Indeed, Ms Kingsley-Garner’s skill and grace epitomised this European premiere of Christopher Hampson’s rendering of Prokofiev’s famous ballet. First staged by the Royal New Zealand Ballet in 2007, Hampson’s choreography for the great fairytale is charming, intelligent and innovative.

In a world of beauty – in which everything, from the rose moon to the enchanted garden and the splendid royal ball, is a visual delight – Cinderella’s Stepmother (Sophie Laplane) and Stepsisters (Eve Mutso and Sophie Martin) provide a bleak and comic contrast. Laplane is decidedly witch-like as she callously directs a servant to take down a portrait of Cinders’s late mother.

For their parts, the Stepsisters are so hideously gaudy and clumsy that they seem almost to have been borrowed from a pantomime version of the story. Mutso and Martin show exceptional balletic skill as their oafish characters attempt to impress the assembled gentry with their disastrous dance moves.

Scottish audiences can be thankful that Hampson has kept his ballet’s original set and costume designs by New Zealand designer Tracy Grant Lord. As stylish and full of contrasts as the choreography, they are particularly memorable in their casting of the Fairy Godmother (Araminta Wraith) as a magical Earth Mother in charge of beautifully costumed garden creatures.

Delicate, sumptuous and, where required, hilariously uncouth, this Cinderella seems set to be another festive hit for Scottish Ballet.

For tour details visit:

This review was originally published in the Sunday Herald on December 13, 2015

© Mark Brown

Review: Cinderella, by Scottish Ballet (Daily Telegraph)




Reviewed by Mark Brown

Scottish Ballet Cinderella
Photo: Livepix/Kenny Mathieson


Picture the scene. The party at the Prince’s palace is in full swing when Cinderella’s ghastly and garish step-sisters arrive. Wearing lurid, preposterously elaborate dresses, they demand to be the centre of attention.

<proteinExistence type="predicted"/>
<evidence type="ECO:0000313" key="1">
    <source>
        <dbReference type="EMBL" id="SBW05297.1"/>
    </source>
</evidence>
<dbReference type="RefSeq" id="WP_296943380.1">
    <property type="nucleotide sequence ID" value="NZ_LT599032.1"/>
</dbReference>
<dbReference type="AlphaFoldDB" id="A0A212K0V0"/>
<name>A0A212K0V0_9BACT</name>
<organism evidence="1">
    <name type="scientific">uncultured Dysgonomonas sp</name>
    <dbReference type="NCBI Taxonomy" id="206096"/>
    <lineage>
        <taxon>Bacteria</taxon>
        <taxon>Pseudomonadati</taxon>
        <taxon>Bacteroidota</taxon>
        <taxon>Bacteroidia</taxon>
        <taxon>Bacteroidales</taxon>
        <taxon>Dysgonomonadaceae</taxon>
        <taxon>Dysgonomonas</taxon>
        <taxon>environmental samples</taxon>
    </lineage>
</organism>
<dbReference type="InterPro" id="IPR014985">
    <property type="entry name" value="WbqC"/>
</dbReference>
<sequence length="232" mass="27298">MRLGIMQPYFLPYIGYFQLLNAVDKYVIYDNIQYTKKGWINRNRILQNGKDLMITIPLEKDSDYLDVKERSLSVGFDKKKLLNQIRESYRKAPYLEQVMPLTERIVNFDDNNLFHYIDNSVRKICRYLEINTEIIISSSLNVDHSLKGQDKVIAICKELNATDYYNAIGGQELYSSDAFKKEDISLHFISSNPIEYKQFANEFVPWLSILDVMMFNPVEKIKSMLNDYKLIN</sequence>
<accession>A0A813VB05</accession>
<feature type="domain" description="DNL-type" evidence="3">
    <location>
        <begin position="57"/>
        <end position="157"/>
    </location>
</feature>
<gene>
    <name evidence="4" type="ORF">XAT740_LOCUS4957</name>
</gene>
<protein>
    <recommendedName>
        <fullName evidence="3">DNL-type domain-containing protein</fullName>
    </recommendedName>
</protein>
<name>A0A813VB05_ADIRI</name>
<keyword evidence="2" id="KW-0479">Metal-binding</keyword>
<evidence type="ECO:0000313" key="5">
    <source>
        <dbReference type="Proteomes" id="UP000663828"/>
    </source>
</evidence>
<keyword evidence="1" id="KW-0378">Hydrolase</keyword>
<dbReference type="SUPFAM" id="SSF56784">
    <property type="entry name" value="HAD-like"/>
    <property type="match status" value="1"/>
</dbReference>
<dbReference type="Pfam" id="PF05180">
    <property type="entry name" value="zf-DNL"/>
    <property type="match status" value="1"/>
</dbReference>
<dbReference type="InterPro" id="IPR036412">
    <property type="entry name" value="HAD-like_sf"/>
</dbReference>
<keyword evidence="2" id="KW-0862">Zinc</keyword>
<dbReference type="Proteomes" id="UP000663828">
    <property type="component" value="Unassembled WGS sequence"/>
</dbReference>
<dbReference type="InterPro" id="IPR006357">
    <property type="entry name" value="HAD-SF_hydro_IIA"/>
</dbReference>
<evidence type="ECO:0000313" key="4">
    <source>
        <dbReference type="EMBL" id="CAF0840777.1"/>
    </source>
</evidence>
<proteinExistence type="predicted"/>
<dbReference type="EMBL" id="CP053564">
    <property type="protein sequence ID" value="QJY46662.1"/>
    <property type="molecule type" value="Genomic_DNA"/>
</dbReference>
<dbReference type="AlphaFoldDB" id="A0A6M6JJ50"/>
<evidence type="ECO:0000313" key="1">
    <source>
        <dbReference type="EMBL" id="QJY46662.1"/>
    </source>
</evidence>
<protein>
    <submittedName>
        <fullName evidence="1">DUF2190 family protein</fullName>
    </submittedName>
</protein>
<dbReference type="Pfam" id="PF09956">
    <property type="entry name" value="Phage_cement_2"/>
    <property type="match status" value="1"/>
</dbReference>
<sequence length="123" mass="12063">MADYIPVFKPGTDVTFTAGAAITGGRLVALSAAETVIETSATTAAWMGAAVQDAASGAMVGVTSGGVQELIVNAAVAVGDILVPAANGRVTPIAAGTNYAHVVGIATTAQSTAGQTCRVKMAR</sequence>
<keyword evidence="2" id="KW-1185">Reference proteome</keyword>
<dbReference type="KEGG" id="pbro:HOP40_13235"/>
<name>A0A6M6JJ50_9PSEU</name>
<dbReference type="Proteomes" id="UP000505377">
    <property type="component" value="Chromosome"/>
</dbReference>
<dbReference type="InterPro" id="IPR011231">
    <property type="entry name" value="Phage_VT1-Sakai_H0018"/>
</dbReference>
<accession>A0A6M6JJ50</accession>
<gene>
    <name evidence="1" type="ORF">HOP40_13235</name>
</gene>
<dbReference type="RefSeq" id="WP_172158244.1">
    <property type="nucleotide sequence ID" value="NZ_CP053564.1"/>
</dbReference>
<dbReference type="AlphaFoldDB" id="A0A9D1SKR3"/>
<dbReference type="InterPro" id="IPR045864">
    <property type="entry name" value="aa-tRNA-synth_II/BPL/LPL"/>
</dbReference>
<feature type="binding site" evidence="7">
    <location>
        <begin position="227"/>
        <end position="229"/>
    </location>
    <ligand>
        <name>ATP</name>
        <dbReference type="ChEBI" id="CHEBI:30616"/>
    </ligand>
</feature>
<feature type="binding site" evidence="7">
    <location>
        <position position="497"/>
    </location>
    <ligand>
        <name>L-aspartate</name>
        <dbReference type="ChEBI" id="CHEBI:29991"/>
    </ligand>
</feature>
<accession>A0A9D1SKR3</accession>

Pawing at the terrified male guests, the dreadful duo proceed with the most ungainly of dances. Underwear is inadvertently flashed, attempts at elegance end, ignominiously, on the floor, and pairings become solos as the unfortunate men make their desperate escapes.

We expect such bold comedy of the traditional British pantomime. However, there is something particularly delightful in seeing it on the ballet stage, as we do in this European premiere of Christopher Hampson’s version of Prokofiev’s Cinderella.

There are, in the performances of principal dancers Eve Mutso and Sophie Martin, who play the sisters, shades of the hilarious, parodic choreographies of Les Ballets Trockadero de Monte Carlo. Like the Trocks, there is an admirable skill involved in Mutso and Martin dancing against their classical training. The pair prove the paradox, one has to be an excellent dancer to dance this badly.

The tremendous silliness of the piece is all the more effective for its contrast with the show’s predominant imagination and style. Hampson’s ballet was critically acclaimed when it was first staged, by the Royal New Zealand Ballet, in Wellington in 2007, and this Scottish revival is blessed with the superb original sets and costumes by New Zealand designer Tracy Grant Lord.

Grant Lord’s emphasis of the connection between magic and nature is a particular pleasure. The scene in the garden, where the fairy godmother bestows her gifts upon Cinderella, is resplendent with living roses, lilac and pink butterflies and a splendidly costumed grasshopper.

The show is also peppered with audacious detours from classical norms. Act Three, for example, begins with hardworking cobblers toiling in a dark workshop until they transform into silk moths. It is a scene which owes more to the visual imagination of the contemporary avant-garde theatres of eastern and central Europe than to traditional ballet.

At Festival Theatre, Edinburgh until December 31, then touring until January 30. For further details, visit:

This review was originally published in the Daily Telegraph on December 7, 2015

© Mark Brown